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Media Alerts - Sherman v. Rinchem Company - 8th Circuit
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December 6, 2012
  Sherman v. Rinchem Company - 8th Circuit
Headline: Eighth Circuit panel rejects defamation claim and rules that federal law, not state law, controls the imposition of an adverse inference instruction in federal court for alleged spoliation of evidence

Area of Law: Defamation, Evidence

Issue(s) Presented: Whether the district court properly granted summary judgment to the Defendant on Plaintiff's defamation claim, and whether the district court properly refused to grant Plaintiff's summary judgment motion as a proposed sanction for Defendant's alleged spoliation of evidence

Brief Summary: Plaintiff Sherman worked for defendant Rinchem Company. One or more Rinchem employees complained to the Company about Sherman's conduct in the workplace. In response to the complaints, the Company conducted an investigation. During that investigation, the Company asked Sherman whether he "had ever received any restraining orders." Sherman allegedly said that the only persons who had ever obtained a restraining order against him were his ex-wife and her husband. But the Company believed it had evidence that this was not an accurate response. The Company terminated Sherman, ultimately citing a "change of corporate direction." But Sherman in his lawsuit claimed that he was effectively compelled to tell prospective new employers that "Rinchem terminated him for lying."

During the lawsuit, Sherman asked Rinchem to produce the notes taken by a Rinchem investigator during a key interview. Rinchem did not produce the notes, and the investigator eventually testified that she "lost" them. Sherman's counsel conceded that the record suggested the spoliation was negligent rather than intentional.

As to the defamation issue, the district court ruled that Rinchem was entitled to qualified immunity in the context of the employment investigation. As to the spoliation of evidence issue, the district court ruled that federal law controls whether and when sanctions should be awarded in the context of a federal court lawsuit, and concluded that neither summary judgment nor an adverse inference instruction in favor of Sherman could be awarded under federal law in the absence of bad faith conduct.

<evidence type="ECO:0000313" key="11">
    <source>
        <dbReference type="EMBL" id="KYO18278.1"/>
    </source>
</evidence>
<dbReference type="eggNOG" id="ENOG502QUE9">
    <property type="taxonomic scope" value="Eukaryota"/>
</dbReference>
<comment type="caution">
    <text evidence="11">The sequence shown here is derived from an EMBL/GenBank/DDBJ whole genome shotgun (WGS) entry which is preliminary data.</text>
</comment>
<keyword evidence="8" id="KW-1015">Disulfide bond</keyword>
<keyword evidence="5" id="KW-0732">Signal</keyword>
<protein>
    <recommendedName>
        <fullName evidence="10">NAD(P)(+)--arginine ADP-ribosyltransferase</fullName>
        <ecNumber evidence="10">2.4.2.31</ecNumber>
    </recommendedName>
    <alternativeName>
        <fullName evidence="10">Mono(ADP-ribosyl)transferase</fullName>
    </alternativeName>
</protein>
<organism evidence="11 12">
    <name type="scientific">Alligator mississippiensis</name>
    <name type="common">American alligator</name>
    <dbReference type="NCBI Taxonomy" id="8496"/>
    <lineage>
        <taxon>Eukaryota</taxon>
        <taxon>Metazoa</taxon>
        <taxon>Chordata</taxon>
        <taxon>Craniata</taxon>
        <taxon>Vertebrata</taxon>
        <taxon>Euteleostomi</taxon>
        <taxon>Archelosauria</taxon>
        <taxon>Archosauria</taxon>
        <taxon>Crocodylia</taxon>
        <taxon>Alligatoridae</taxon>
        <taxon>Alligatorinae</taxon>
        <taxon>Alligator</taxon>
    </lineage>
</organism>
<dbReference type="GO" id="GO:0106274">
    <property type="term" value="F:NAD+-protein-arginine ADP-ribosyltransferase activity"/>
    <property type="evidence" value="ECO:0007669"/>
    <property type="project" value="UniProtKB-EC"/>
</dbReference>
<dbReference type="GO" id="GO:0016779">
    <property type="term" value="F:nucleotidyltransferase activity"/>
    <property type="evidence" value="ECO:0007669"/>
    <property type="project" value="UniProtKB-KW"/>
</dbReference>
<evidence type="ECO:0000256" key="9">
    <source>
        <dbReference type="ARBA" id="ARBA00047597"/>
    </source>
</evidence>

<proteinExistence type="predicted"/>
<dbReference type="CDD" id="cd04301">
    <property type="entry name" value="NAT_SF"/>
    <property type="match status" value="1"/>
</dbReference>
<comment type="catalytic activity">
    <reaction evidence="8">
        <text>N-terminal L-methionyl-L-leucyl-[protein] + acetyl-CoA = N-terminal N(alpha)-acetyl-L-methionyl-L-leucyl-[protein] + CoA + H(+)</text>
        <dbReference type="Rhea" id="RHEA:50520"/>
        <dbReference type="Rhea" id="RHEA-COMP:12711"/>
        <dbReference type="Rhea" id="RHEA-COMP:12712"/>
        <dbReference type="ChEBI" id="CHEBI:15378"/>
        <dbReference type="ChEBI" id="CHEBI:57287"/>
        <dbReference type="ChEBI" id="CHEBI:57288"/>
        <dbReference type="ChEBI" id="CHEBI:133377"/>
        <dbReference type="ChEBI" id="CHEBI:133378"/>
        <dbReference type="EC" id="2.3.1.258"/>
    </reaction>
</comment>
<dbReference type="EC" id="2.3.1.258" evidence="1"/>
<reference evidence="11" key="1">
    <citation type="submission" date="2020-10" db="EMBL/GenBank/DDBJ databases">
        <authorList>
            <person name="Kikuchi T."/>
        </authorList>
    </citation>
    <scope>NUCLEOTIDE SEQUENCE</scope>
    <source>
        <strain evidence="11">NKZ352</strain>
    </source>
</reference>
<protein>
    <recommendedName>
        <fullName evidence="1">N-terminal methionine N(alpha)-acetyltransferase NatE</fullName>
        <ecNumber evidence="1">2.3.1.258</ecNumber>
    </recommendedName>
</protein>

A panel of the Eighth Circuit affirmed. Considering the spoliation issue first, the panel ruled that Minnesota state law would be more liberal than federal law in awarding sanctions for spoliation of evidence in the absence of bad faith conduct. But the panel then ruled that federal law governs spoliation issues even in a diversity of citizenship case involving substantive claims under state law. The panel concluded that "a spoliation ruling is evidentiary in nature and federal courts generally apply their own evidentiary rules in both federal question and diversity matters."

Turning to the defamation issue, the panel ruled under Minnesota substantive law that, "[o]ne who makes a defamatory statement will not be held liable if the statement is published under circumstances that make it qualifiedly privileged and if the privilege is not abused." The panel concluded that the relevant statement must have been "made upon a proper occasion," "made from a proper purpose," and "based upon reasonable and probable grounds." If it was, then the burden shifts to the plaintiff to show the statement was made with actual malice on the part of the defendant.

In the present case, the panel concluded, Rinchem had a proper occasion and purpose for communicating to Sherman the basis for his termination. Rinchem did an investigation and had "probable cause" for believing that Sherman had lied to the interviewer. Sherman did not prove that Rinchem thought it was making any false statement about Sherman, and Sherman produced no evidence that the relevant interviewer bore any ill will towards Sherman. Even if the Rinchem interviewer had a suspicious alternate reason for recommending Sherman's termination, the presence of probable cause for Rinchem's action precluded malice from going to the jury, thought the panel. Thus, summary judgment for Rinchem was appropriate.

The full text of the opinion may be found at

Argument (if known): 5/16/2012

Date of Issued Opinion: 8/6/2012

Docket Number: 11-2932

Decided: Affirmed

Counsel (if known): Philip G. Villaume, for Appellant Sherman; Vincent John Ella, for Appellee Rinchem

Author of Opinion: Judge Smith

Edited: 12/12/2012 at 10:27 AM by Media Alerts Moderator

    Posted By: Brian Graupner @ 12/06/2012 04:10 PM     8th Circuit  

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